As background, from wikipedia: “Anusara yoga is a modern school of hatha yoga grounded in a Tantric philosophy of intrinsic goodness, that was started by John Friend in 1997…The emphasis of the school is on a set of “Universal Principles of Alignment” which underlie all postures, “heart opening” postures and the spiritual/meditative benefits of hatha yoga.”

Now, as a public service, I will explain why I harbored suspicions about Anusara, in hopes that Yoga Inc can improve its PR strategy with the outside world. To be clear, below are my ex-ante impressions, Anusara as it appeared to an outsider.

1) Yoga styles are proliferating like rabbits. In this mess, does the world need another type of yoga? Yoga is supposed to help simplify, not distract.

2) The motivation for establishing a new style like Anusara is unclear. One suspects the style is formed not because a superior path to enlightenment has been developed, but as a way for a charismatic yoga teacher to cash in on his popularity. For example, see Bikram.

Bikram Choudhury with two students. Btw, Indian people are not born this hairless. I know.

3) Anusara seems to be a cult of John Friend. For example, the Anusara webpage makes clear that John Friend runs the show—links to his blog and twitter feed are at the bottom of every page; his travel schedule is separated from other Anusara events; “About John Friend” is the first link in the “About Anusara” section; and to be certified, and stay certified, you must study with Friend directly. To the casual observer, Anusara=John Friend, not Anusara=enduring body of knowledge.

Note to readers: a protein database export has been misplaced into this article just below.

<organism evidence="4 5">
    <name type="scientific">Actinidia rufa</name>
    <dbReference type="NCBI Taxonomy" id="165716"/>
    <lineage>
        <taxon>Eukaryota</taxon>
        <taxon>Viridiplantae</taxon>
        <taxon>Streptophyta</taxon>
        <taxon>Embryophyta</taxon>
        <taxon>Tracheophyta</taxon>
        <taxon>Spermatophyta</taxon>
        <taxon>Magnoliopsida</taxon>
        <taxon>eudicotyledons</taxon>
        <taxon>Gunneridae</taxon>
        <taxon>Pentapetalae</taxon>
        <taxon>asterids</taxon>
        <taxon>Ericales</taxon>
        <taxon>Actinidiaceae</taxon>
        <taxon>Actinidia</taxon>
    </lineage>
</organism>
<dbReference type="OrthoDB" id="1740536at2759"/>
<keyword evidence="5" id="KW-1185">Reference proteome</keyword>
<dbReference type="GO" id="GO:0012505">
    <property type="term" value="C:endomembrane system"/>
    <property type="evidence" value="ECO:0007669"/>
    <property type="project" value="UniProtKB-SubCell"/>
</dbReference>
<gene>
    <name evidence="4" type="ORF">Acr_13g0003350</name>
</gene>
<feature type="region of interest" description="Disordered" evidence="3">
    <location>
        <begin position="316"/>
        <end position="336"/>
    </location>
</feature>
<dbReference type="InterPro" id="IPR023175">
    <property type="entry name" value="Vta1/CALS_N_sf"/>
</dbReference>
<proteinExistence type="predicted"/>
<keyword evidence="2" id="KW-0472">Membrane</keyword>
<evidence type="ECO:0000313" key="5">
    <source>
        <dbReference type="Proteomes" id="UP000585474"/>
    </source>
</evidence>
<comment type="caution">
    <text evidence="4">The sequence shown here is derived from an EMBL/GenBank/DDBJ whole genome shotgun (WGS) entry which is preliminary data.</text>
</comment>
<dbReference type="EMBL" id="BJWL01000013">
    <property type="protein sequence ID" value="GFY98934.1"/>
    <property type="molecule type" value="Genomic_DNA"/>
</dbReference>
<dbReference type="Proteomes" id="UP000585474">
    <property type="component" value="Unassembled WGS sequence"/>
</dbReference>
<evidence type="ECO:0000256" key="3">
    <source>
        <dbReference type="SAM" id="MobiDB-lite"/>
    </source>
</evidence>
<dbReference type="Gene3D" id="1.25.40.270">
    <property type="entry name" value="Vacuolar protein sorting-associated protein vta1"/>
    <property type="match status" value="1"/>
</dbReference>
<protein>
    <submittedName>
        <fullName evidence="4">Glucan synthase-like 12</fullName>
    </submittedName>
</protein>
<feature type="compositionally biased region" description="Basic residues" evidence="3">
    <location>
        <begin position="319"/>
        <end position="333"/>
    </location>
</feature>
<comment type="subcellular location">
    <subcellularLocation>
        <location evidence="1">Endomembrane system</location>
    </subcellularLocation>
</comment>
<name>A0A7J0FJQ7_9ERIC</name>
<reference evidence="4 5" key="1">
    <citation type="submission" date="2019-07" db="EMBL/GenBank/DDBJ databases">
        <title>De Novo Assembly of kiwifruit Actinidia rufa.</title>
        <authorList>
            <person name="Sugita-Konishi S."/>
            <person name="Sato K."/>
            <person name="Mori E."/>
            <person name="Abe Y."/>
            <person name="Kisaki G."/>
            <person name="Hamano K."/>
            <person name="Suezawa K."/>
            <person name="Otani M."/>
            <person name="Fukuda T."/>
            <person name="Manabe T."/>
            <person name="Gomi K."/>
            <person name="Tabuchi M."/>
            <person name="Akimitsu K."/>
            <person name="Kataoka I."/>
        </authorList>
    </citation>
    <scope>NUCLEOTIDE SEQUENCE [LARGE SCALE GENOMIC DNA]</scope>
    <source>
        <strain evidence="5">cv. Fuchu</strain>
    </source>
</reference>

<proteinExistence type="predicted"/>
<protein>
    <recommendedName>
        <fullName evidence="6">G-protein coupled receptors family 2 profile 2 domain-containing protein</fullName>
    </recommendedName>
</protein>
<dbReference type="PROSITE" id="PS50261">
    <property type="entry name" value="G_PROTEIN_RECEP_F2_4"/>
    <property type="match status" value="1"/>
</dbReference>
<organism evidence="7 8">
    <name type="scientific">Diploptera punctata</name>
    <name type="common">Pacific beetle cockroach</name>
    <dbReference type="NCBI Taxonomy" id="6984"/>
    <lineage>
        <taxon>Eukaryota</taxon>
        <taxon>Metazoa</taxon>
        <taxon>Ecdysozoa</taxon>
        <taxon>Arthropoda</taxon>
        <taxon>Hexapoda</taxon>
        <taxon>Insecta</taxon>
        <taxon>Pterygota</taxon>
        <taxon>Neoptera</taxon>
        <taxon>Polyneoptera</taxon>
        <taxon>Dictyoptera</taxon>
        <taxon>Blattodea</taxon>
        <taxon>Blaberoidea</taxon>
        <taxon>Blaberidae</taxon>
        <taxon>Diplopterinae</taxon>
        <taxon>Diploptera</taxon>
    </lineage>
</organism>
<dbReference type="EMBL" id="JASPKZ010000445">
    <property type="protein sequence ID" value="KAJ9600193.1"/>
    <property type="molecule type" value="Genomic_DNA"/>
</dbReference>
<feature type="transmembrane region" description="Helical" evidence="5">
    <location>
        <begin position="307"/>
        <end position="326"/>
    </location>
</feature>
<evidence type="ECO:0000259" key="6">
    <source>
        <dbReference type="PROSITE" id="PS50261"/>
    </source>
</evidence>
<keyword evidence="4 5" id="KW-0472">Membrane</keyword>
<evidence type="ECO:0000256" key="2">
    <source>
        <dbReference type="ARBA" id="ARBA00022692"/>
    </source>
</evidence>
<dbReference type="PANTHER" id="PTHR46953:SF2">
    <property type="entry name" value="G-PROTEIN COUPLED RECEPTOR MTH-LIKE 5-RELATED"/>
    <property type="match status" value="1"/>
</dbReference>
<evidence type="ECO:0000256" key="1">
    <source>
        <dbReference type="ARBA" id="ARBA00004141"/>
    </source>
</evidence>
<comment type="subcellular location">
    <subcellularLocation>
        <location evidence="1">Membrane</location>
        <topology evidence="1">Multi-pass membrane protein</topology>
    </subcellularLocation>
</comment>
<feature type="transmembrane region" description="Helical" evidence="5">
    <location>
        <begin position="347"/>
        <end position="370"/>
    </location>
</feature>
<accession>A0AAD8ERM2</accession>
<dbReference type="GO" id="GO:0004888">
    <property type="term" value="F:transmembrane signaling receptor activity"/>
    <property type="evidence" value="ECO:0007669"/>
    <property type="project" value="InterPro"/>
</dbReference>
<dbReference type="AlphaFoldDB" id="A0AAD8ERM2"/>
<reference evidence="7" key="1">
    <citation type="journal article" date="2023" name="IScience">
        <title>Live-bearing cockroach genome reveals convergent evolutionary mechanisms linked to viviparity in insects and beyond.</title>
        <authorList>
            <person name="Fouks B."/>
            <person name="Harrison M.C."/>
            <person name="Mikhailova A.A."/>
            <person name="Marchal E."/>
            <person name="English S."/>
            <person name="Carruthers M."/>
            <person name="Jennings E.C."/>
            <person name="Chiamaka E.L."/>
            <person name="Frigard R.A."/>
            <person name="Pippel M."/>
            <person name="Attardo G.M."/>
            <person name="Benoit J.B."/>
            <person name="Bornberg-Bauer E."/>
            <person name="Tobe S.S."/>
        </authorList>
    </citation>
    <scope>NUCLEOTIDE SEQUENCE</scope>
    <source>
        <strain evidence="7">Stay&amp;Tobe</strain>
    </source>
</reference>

John Friend

4) Smells like a business, not a school. It takes some chutzpah, and commercial mindedness, to take an ancient discipline, rebrand it, trademark it, and then charge dues to practice it. The words themselves are proprietary, and teachers—who pay annual fees of nearly $100—must annotate the words to signal that “Anusara” is someone else’s intellectual property: Anusara-Inspired™ or Anusara®.

Anusara yoga greeting cards at 10 for $25.

5) The style seems derivative, not revolutionary–more marketing than innovation. Anusara appears to be repackaged Iyengar with some Hinduism on the side.

6) The words are incomprehensible to the layman. For example, from the website: Anusara yoga’s “highest intention…is to align with the Divine… awaken to the truth that this Divine flow is our essential nature.” I think I can spot the Tantric message here—but other stuff is, uh, harder to follow: “Everything manifests as a result of the dance of Divine polarities, the mystical marriage between Shiva and Shakti that is auspicious consciousness vibrating with Freedom and is full of the highest Bliss…”

7) The not-so-flattering profile of John Friend in the New York Times last year (“The Yoga Mogul”) didn’t help. At best Friend comes off as earnest but cheesy. The article ends with a story of Friend reciting “an ode to creativity” at a private “happening” in an LA loft, while a young woman in tiger face paint “danced and writhed on the floor.”

We ride the tiger. . . .
I taste her hunger
In the burning of my desire
There is no hotter fire.